How to set up a quarantine tank

How to set up a quarantine tank

A quarantine tank is a separate tank you can set up to separate fish from your main tank.

The tank usually only contains a heater and a filter, and no decorations, bare bottom too, meaning no substrate at the bottom. This is mainly for low maintenance, less risk of a sick fish injuring itself on decorations, and an open space allowing for observation. Having the light turned off can also reduce stress, only turning on when observing.

People usually use a smaller, internal filter where they can quickly get to it and clean it regularly. Something powerful but small such as the Fluval U series are usually a good choice. The Fluval filters are very versatile and great quality builds.

Quarantine new fish

One of the main reasons people do this is to quarantine new fish after purchase. New fish from the pet store can contain harmful diseases and infections that could potentially spread to all your existing fish. In some cases wipe out the tank.

A quarantine tank is set up so you can keep these new fish under careful observation without causing any risk to your existing fish. The duration in which fish are kept in quarantine can vary. About 3-6 weeks is a popular option.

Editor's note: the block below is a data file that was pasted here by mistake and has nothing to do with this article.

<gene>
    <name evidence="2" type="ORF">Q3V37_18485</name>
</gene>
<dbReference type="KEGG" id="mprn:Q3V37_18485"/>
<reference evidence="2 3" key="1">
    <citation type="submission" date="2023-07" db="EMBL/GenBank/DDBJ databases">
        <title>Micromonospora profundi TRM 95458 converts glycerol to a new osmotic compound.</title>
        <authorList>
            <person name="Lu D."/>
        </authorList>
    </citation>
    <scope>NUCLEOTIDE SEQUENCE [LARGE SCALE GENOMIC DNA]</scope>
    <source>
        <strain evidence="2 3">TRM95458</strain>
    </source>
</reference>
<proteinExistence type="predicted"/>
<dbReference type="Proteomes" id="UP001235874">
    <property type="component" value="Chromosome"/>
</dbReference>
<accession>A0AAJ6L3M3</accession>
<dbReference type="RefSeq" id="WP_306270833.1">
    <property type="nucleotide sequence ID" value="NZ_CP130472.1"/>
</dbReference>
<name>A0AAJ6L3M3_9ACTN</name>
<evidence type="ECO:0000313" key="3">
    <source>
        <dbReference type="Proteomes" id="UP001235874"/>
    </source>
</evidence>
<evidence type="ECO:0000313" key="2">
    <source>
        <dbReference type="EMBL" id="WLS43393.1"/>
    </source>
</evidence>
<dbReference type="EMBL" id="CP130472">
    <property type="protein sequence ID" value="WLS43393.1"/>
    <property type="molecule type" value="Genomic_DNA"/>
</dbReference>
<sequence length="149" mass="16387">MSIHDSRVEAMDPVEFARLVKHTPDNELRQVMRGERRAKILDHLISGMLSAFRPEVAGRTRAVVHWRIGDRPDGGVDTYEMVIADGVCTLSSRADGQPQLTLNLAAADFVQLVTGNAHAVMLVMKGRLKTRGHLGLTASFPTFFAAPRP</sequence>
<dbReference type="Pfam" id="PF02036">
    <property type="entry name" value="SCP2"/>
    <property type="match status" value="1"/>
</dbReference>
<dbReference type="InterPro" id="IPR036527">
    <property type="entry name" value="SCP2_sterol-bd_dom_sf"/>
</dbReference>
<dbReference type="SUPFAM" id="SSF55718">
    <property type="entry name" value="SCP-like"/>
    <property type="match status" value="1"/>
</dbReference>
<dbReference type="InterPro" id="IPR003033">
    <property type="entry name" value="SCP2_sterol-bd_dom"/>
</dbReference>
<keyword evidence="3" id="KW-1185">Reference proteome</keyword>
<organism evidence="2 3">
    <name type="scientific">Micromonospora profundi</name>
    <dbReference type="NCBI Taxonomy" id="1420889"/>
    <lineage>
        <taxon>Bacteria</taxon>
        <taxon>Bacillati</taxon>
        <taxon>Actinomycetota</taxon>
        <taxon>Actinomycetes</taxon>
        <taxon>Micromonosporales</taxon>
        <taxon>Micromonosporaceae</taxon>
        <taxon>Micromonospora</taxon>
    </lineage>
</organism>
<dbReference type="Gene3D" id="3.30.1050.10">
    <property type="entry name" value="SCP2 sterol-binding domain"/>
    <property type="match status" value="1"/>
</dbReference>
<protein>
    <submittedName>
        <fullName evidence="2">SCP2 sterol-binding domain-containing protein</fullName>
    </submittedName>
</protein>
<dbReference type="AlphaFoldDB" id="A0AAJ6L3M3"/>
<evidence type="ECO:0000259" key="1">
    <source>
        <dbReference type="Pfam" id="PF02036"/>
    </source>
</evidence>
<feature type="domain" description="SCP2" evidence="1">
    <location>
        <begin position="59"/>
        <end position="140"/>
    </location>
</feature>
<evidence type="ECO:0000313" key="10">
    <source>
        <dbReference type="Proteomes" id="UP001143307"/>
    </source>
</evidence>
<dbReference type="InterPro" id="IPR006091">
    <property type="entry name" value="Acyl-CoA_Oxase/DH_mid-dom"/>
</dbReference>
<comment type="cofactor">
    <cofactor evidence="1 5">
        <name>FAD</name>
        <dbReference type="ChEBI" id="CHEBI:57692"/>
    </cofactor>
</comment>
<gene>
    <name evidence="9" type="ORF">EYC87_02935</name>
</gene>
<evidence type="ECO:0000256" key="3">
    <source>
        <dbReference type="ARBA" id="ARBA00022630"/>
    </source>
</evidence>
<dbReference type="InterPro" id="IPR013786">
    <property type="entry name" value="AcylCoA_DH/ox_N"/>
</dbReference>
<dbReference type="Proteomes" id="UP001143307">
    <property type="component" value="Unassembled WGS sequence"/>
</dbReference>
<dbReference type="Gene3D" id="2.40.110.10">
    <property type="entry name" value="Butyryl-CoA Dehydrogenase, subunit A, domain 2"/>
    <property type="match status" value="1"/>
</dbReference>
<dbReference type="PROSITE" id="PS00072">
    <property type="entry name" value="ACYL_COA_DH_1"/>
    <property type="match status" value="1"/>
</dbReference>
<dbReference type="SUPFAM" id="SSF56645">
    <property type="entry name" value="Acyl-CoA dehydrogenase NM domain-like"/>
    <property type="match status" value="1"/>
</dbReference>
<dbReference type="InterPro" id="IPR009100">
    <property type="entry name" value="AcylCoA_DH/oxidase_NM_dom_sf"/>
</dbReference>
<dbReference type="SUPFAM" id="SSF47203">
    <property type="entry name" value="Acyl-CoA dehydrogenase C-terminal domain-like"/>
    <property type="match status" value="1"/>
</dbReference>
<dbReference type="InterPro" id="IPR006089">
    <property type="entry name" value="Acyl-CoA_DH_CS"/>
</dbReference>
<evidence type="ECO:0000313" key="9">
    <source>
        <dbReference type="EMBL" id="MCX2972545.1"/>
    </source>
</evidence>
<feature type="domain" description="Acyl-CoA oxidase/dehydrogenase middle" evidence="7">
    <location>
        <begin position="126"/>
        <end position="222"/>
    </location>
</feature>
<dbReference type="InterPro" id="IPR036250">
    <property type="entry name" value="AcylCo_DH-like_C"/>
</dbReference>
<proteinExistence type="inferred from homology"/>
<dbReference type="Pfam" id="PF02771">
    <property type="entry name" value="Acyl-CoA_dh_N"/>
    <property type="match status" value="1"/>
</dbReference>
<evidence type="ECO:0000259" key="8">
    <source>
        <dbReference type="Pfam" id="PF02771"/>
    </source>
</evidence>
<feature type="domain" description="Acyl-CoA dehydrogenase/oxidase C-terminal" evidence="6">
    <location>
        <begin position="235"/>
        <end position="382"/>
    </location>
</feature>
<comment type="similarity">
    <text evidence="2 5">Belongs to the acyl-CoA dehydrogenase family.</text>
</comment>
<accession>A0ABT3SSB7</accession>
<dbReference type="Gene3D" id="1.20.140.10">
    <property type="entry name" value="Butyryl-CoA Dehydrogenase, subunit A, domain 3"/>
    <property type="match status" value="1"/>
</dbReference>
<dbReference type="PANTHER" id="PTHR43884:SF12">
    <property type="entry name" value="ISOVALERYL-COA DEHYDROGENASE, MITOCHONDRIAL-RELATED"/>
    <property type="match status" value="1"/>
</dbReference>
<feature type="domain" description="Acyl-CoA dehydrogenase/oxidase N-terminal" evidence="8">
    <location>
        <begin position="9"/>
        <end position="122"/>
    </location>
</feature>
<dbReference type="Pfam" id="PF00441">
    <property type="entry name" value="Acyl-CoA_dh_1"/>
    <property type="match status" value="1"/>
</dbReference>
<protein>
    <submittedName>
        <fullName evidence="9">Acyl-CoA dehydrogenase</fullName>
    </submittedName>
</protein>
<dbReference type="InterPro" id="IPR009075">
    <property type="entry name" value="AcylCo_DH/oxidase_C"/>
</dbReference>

Ill fish

Another reason people set up these tanks is encase one of their existing fish because infected or develops a diseases. You can then separate that fish from the rest, to stop it spreading. This is usually called a hospital tank.

A separate tank also allows you to medicate your sick fish. Without it effecting any other healthy fish that don’t need treatment. It’s always best to not treat fish unless necessary, you don’t want to add chemicals unless you have to.

Raising fish fry

The last reason to have a quarantine tank set up is so you can raise fish fry, away from other fish and in some cases their parents, depending on which species. Some species of fish will actually eat their own fry, so separating can ensure a much higher survival rate. Also target feeding.

When feeding fish fry, larger fish can easily outcompete smaller fish with them for food, and the fish fry won’t get a look in. If they are in their own tank then this won’t be a problem and you can target feed knowing that they all get a chance.

The only negative

The only downside to a quarantine tank is obviously space. Having an extra tank running isn’t an option for some people.

However when it comes to fish fry, some people use a hatchery. A small plastic, or mesh netted box that sits inside the main tank. Secluding the fry, without the need for an extra tank. This way they can still be kept safe from larger fish and the intake pipe of the filter. You can also target feed them.

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